NWEN “First Look” Forum Tells Story of Software Vs. Medical Startups: Online Travel Is the Winner

4/14/10Follow @gthuang

Variety was the theme of the Northwest Entrepreneur Network’s First Look Forum yesterday at the Arctic Club Hotel, a venerable establishment in downtown Seattle. There were a dozen startup companies with a wide array of ideas, each giving a five-minute pitch to an eclectic audience that included investors, entrepreneurship coaches, media, and sponsors. The startups were there to compete for a chance to win some cool prizes, and of course, score new investments. The “first look” aspect means none had presented previously to investors or venture capital groups—this is the brainchild of NWEN executive director Rebecca Lovell.

One interesting point: the initial group of companies represented much more than just software and tech. The bunch covered medical devices, techniques for combating everything from obesity to tooth decay to slow and messy colonoscopies, and applications across industries ranging from online travel to trucking to pet care. Only three of the 12 startups in the backyard of Microsoft were software companies.

But in the end, the five finalists—selected by audience voting—consisted of those three software startups plus two hardware/materials tech companies (though one of those has a biomedical application). Any of these certainly could make a promising business, but it’s also possible that the investors and other voters in the room were just more comfortable with tech than life sciences or medical companies. Or maybe it’s just that tech startups tend to require smaller amounts of startup capital that can lead to higher potential returns.

Here are my initial impressions and super-short summaries of what each of the 12 Northwest companies presented (plus more details on the finalists and winner below):

Biomoles
Developer of higher quality and purity techniques for doing DNA purification for automated DNA processing and life sciences applications.

Crux Medical Innovations
Producer of a special biopsy device that makes procedures like colonoscopies (done 20 million times a year in the U.S. to detect colon cancer) faster and more efficient.

Darwin’s Natural Pet Products
A six-year-old company that makes and delivers fresh, healthy frozen meals for cats and dogs; it has more than 1,500 customers, mostly in the Seattle area, and wants to go national.

DragGone Aerodynamics
Maker of add-ons to trucks that reduce fuel consumption by improving aerodynamics.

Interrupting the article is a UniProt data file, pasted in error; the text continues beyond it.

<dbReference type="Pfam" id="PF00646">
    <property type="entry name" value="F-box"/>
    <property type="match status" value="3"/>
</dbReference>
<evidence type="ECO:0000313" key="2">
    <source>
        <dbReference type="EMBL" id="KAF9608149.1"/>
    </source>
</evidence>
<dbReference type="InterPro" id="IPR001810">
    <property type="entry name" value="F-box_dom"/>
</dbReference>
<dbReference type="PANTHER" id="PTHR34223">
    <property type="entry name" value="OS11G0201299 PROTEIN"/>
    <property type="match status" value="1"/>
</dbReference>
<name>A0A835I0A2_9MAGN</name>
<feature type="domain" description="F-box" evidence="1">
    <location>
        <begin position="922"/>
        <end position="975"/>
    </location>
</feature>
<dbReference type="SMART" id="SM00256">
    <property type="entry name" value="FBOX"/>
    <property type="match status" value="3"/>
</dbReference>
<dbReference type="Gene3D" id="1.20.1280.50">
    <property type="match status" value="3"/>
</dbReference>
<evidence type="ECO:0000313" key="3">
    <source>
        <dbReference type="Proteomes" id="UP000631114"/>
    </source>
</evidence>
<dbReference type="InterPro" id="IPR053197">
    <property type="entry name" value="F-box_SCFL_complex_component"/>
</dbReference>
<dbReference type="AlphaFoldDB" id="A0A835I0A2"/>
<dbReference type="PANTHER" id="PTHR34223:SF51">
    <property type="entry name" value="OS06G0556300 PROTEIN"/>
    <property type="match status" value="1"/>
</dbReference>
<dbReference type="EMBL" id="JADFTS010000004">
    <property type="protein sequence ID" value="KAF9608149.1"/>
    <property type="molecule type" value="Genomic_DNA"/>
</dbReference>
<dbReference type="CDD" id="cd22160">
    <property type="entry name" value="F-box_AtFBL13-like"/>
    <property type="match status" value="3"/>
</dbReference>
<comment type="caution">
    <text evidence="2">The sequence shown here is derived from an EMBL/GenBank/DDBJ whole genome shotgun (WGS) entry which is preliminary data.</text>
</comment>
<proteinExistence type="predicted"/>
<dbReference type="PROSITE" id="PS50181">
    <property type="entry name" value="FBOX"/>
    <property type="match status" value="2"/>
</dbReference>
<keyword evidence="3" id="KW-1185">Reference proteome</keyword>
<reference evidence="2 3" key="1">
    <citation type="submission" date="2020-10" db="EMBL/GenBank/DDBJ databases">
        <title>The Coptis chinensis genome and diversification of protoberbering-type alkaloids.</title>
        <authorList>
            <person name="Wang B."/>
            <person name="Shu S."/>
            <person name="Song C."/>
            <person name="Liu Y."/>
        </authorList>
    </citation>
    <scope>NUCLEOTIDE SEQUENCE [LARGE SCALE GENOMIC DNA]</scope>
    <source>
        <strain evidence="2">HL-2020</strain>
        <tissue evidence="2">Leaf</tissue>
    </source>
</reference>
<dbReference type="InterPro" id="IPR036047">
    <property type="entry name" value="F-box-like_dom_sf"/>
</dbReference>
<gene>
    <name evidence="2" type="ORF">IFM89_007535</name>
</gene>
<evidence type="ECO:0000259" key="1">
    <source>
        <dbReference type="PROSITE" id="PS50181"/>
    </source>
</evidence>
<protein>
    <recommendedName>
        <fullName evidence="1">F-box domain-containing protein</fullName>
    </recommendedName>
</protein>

Empowering Engineering Technologies
Three-year-old company developing an elastic tendon-like medical device that helps people with gait disabilities walk; the orthopedic technology comes Cleveland Clinic and is currently being tested in patients. (This company is also presenting Wednesday at the inaugural meeting of Wings, the Northwest’s new medical device angel network, as Luke reported yesterday.)

HealthyLogics
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Gregory T. Huang is Xconomy's Deputy Editor, National IT Editor, and the Editor of Xconomy Boston. You can e-mail him at gthuang@xconomy.com or call him at 617-252-7323. Follow @gthuang

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  • Ben Straughan

    Greg – thanks for the input, we appreciate your attending the event. I think you raise some valid points – some investors locally have a comfort with traditional tech companies outside the life science/medical device space: often a shorter time to liquidity, corresponding smaller investments, the lack of regulatory clearance. Today in particular most tech startups can get off the ground for relatively low costs.

    On the other hand, many of the medical device/health related companies have meaningful IP rights that can give them an edge over an internet/digital media company that makes the long term investment worthwhile. And many investors appreciate those facts.

    Not sure I’ve explained the results – all 3 software companies made the final grade – nor that we can. But we (NWEN) definitely sees interest in companies across a broad range of industries.

  • http://www.xconomy.com/author/ghuang/ Gregory T. Huang

    Thanks, Ben. I think NWEN stands out as supporting a tremendous range of ideas, entrepreneurs, and companies. Like Xconomy, you are interested in innovation, not just Internet, mobile, or tech startups. Interesting IP issue—sounds like a theme to explore as we think about medical/healthcare vs. tech companies.

    Greg

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